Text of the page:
HOME >> BIOLOGY >> NEWS
UB biophysicists discover high-speed motility in cells in response to voltage changes

BUFFALO, N.Y. -- University at Buffalo biophysicists studying the motility of cells have shown that simple cells react in less than a millisecond to changes in membrane voltage, a property scientists have thought was confined to highly specialized cells such as the cochlear outer hair cells responsible for hearing.

In addition to providing new, basic information on how cells function, the finding calls into question the accepted purpose of the so-called "motor protein" prestin, which was thought to be essential for outer-hair-cell motility in the cochlea.

"We have found that cells 'wiggle' at high speed when voltage changes," said Frederick Sachs, Ph.D., UB professor of physiology and biophysics and the study's senior author. "They don't need any special proteins or lipids" to accomplish the movement.

Sachs is director of UB's Center for Single Molecule Biophysics and an authority on cell mechanics. The study appears in the Sept. 27 issue of the journal Nature.

Sachs and colleagues achieved their findings using instruments that can detect movements smaller than the diameter of a hydrogen atom. The measurement technique involves an atomic force microscope that uses a laser to measure the position of a pointed silicon probe, much as a phonograph needle tracks the grooves in a record. These experiments also allowed the researchers, for the first time, to compute the charge that is bound to the inner surface of a cell membrane.

The discovery of this basic property of cells, irrespective of their sophistication, came somewhat serendipitously. Sachs and colleagues had been trying to measure the motion of single ion channels, membrane proteins that function as biological transistors and control cells' voltage. Surprisingly, they found that the membrane itself moved with voltage. Even more surprising, they found that by diluting the concentration of ions in the solution bathing cells, they could reverse the direction of movement.

"Whe
'"/>

Contact: Lois Baker
ljbaker@buffalo.edu
716-645-5000 x1417
University at Buffalo
27-Sep-2001


Page: 1 2

Related biology news :

1. New hydrothermal vents discovered as South Pacific Odyssey research begins
2. Scientists discover potential new way to control drug-resistant bacteria
3. UAF scientists discover new marine habitat in Alaska
4. Researchers develop fast track way to discover how cells are regulated
5. Researchers discover why mutant gene causes colon cancer
6. A new protein is discovered to play a key role in cancer progression
7. Veterinarians discover first known case of canine distemper in a wild tiger
8. Scientists discover proteins involved in spread of HIV-1 infection
9. Protemix corporation announces discovery of way to repair hearts damaged by diabetes
10. Chemical engineers discover filtration system to help biotech industry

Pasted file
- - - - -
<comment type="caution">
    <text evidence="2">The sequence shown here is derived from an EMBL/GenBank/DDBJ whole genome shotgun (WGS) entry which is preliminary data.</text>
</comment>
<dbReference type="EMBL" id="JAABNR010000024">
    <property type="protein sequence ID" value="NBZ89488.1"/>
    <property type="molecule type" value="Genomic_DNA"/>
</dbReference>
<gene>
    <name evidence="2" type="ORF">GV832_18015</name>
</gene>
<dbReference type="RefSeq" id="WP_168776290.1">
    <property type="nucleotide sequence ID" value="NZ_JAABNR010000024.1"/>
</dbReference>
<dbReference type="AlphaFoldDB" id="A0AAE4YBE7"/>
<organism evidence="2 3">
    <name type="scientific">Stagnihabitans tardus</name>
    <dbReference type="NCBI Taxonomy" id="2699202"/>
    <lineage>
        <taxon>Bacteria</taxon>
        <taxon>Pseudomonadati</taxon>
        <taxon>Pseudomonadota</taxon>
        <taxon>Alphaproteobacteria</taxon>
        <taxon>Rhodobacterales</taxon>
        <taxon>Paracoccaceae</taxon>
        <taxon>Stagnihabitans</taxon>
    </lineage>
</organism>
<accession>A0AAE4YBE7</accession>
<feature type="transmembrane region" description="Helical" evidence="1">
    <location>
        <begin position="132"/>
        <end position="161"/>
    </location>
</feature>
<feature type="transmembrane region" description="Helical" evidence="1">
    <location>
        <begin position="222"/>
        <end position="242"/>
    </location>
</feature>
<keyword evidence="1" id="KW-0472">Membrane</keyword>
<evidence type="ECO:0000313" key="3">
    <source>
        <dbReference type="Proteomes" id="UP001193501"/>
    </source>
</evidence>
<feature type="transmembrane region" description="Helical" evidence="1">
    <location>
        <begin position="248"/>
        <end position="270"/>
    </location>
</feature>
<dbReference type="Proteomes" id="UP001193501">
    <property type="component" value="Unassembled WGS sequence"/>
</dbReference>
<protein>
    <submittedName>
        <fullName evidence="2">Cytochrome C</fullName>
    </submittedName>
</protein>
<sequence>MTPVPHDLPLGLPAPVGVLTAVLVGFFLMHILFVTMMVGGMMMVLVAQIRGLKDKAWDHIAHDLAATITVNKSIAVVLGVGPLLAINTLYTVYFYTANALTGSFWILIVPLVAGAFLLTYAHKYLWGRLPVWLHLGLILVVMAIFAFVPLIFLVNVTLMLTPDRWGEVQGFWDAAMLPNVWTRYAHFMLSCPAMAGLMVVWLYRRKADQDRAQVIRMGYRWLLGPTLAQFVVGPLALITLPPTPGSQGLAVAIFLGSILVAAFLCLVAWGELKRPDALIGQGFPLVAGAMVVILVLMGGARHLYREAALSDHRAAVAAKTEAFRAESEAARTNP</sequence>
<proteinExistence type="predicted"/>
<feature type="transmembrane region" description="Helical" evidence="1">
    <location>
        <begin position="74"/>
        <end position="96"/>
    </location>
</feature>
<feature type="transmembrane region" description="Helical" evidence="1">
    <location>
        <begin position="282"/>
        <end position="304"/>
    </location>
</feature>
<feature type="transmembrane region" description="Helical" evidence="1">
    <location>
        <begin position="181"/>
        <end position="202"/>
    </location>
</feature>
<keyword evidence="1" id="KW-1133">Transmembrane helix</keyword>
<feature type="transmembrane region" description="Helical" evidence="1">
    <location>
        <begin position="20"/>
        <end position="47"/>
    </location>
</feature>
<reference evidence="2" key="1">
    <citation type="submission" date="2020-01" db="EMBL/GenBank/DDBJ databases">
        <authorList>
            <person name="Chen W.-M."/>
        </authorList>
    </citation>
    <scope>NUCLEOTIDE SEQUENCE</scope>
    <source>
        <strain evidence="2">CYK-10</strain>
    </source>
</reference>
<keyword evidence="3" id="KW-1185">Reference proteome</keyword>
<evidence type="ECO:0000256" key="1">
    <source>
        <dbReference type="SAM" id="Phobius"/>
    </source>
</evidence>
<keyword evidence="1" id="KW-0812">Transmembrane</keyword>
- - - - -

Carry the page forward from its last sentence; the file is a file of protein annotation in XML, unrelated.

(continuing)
11. Newly discovered protein may be key to muscular dystrophy

Post Your Comments:
*Name:
*Comment:
*Email:


(Date:3/13/2020)... ... 2020 , ... Cryo-Cell International’s announcement is concurrent with the ... Hal Boxmeyer and colleagues, which determined sample viability of 23.5 years and suggested ... Cryo-Cell International marks the first family cord blood bank to release results concerning ...
(Date:3/13/2020)... ... March 13, 2020 , ... Acumed LLC today ... the exclusive distributor of the Louisville-based company’s orthobiologics portfolio. Under the terms of ... distribute Vivorte’s calcium phosphate-based bone allograft (Trabexus) and calcium phosphate-based biocement (Fortera). Vivorte ...
(Date:3/11/2020)... ... March 11, 2020 , ... ... sensing, today announced smart human body temperature infrared touch-free monitoring product family, a ... meter WxS x800-IRTM, supporting flexible wireless uplink for cloud connectivity such as NB-IoT, ...
Breaking Biology News(10 mins):
(Date:3/10/2020)... (PRWEB) , ... March 10, 2020 , ... Ortho Clinical ... through innovative laboratory solutions, announced its ORTHOTM Sera, ID-MTS, a suite of extended antigen ... transfusion, is cleared to run on ORTHO VISION® and ORTHO VISION® Max in the ...
(Date:3/4/2020)... ... ... This month, Cognosante will make its annual appearance at the HIMSS Global Health ... offerings that align with the HIMSS annual theme, “Be the Change.” , Cognosante’s ... From Interoperability and HIE to Cloud Computing and ...
(Date:2/28/2020)... ... February 26, 2020 , ... Designed primarily ... camera with a dedicated controller, thus simplifying setup, streamlining integration, and optimizing workflow. ... the first of Fastec Imaging’s new HS Series cameras to be released. The ...
(Date:2/21/2020)... ... 20, 2020 , ... The dietary supplement industry now has ... listed on an ingredient panel is actually in their product. As a ... adoption of CertainT, which is designed to protect the intellectual property (IP) of ...
Breaking Biology Technology:
Cached News: